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Unwire, just a little bit.

How many gadgets do you own that have internet access, stream video, and allow you to chat in some way or another with your friends? Do you really need that much redundant capability? Ditch one electronic device, or downgrade subscriptions that you truly do not use. You will survive, and your budget will thank you.

Get organized.

Dreading the spring, when taxes are due? Not certain how much money you actually spend, or where it is all going? Get a filing system in place, whether formal or in a shoebox, and start collecting and tracking receipts. Log your expenditures in an spreadsheet, or by hand on a piece of paper. Update your logs regularly, and you will be pleasantly surprised by how much more effective your financial planning process becomes, and how easy it is to file your taxes next year.

Unsubscribe from merchant emails.

How many times have you logged onto your email account and seen a picture of something you didn’t know existed, had never thought about, but now see is on sale and can’t get out of your mind? Save yourself (and your budget) the anguish, and unsubscribe from those lists.

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Do it on the side.

Work, that is. In our wired world, a side gig could be only a few internet searches away. Someone in your neighborhood may need a dog walked while they vacation, or a babysitter once a week. The trash at a local school may need to be taken out for a small fee. Nothing is too menial or small, if it adds income to your bottom line.

Date creatively.

Those $15 drinks and swanky dinners add up. While impressing a date is always nice, wow them with your financial savvy by mixing things up with home-cooked dinners, picnics, outdoor activities, or matinees. If that isn’t attractive to the one you wish to woo, they probably aren’t a good financial partner for you, anyway.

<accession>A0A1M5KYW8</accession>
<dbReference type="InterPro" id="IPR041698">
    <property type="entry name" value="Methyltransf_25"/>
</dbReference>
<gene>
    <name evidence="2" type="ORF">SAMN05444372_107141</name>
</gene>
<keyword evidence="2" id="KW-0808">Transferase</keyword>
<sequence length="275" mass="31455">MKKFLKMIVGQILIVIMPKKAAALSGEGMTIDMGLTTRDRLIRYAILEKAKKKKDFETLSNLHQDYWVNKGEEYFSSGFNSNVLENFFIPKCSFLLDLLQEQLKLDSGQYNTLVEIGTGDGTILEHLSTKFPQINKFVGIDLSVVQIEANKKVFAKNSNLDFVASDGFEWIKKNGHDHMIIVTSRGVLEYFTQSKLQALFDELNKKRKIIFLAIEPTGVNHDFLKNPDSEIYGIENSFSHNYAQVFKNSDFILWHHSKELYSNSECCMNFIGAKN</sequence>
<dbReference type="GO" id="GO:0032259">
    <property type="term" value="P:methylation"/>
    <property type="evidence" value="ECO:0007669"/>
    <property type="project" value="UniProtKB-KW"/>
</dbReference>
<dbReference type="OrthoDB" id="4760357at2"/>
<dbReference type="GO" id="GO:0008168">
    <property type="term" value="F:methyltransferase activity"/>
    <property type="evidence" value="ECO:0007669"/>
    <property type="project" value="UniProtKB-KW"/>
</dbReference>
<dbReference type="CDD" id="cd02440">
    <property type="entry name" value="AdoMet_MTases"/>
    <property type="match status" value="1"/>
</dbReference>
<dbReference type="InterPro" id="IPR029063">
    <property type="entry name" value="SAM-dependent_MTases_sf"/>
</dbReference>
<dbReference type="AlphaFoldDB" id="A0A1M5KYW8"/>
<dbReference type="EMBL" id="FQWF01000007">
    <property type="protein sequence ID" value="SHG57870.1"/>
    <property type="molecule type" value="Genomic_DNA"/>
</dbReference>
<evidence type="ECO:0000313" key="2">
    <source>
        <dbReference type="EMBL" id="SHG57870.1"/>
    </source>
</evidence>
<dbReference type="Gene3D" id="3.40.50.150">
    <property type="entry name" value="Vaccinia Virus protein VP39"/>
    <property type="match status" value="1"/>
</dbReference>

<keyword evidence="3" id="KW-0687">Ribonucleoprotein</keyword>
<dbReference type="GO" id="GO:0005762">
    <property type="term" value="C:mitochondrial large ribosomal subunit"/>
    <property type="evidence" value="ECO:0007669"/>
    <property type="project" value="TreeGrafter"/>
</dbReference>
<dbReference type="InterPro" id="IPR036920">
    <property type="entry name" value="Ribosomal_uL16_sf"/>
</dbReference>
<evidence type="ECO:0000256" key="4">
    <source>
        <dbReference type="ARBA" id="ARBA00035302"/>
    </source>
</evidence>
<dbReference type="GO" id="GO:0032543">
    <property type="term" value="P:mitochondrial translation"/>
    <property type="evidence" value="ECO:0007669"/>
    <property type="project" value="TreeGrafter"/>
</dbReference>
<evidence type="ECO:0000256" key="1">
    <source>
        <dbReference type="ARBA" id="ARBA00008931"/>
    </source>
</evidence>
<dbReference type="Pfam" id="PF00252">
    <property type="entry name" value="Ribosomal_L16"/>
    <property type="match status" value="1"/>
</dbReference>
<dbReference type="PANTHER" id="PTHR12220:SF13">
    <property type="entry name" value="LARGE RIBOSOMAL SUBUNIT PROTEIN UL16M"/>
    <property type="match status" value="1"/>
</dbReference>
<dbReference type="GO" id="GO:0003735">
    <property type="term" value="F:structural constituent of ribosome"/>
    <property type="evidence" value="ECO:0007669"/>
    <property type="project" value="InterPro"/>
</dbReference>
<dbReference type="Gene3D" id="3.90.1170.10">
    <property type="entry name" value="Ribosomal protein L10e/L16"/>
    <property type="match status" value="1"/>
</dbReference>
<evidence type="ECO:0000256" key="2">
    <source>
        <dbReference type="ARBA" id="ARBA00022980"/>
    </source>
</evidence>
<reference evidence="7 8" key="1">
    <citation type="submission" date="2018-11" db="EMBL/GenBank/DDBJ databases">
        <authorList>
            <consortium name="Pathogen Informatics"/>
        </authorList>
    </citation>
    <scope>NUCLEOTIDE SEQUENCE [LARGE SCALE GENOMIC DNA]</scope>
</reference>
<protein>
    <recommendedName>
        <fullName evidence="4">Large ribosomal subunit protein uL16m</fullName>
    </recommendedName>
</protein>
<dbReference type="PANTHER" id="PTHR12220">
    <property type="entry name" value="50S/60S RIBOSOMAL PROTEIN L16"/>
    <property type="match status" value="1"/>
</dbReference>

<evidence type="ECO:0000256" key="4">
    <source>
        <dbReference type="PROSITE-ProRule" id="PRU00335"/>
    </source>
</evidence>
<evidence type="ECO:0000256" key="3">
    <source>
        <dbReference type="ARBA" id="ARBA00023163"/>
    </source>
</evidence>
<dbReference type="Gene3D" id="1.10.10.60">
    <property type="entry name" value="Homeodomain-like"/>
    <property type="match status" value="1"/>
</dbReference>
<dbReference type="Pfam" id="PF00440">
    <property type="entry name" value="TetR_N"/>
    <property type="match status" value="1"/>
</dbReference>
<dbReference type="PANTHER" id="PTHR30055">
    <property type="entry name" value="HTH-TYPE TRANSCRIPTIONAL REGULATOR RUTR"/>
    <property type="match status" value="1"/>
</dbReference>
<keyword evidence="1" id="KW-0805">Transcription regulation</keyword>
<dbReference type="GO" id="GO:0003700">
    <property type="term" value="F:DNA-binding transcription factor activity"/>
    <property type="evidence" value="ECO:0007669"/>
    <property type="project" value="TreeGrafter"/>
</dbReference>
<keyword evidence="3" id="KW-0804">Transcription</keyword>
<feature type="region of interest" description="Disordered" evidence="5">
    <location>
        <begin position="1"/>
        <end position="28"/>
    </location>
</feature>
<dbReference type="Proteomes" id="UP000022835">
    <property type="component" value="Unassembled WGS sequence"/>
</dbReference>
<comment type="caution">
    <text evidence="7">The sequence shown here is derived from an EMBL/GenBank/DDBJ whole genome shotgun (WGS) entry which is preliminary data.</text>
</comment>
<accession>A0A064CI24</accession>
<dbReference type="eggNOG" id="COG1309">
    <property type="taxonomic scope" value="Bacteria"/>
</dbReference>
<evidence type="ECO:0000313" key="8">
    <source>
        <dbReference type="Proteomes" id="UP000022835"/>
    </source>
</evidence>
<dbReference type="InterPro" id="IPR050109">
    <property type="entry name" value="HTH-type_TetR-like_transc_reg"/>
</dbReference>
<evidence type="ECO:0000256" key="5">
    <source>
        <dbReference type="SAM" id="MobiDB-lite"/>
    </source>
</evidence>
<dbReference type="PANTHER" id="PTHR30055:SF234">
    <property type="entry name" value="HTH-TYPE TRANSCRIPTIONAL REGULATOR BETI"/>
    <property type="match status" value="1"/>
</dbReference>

Thirsting for more? Check out these Best 15 Money Management Apps that Make Financial Planning Easy.

Featured photo credit: taxcredits.net via flickr.com

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Published on September 17, 2018

How Being Smart With Your Money Leads to Financial Success

How Being Smart With Your Money Leads to Financial Success

Achieving financial success is not something that just happens. Maybe if you win the lottery or something, but for the average person like you or me, it comes from a series of small steps you take over a long period of time.

With each step, you form a new smart money habit. And with each smart money habit, you build towards financial independence.

So what sort of habits can you form to get on that path? Let’s take a look at smart money habits you can start today to get you closer to a financially independent future.

1. Avoid being “penny wise but pound foolish”

It’s tempting to try saving a couple cents here and there when buying small items. However, that’s not where the real money is saved. You’re putting in extra effort for something that doesn’t move the needle.

You get the most bang when you’re able to cut down on your bigger bills. For example, finding a lower interest rate for your mortgage could save you $50+ per month. And cutting your transportation bill by purchasing a cheaper car or taking public transportation can provide large gains as well.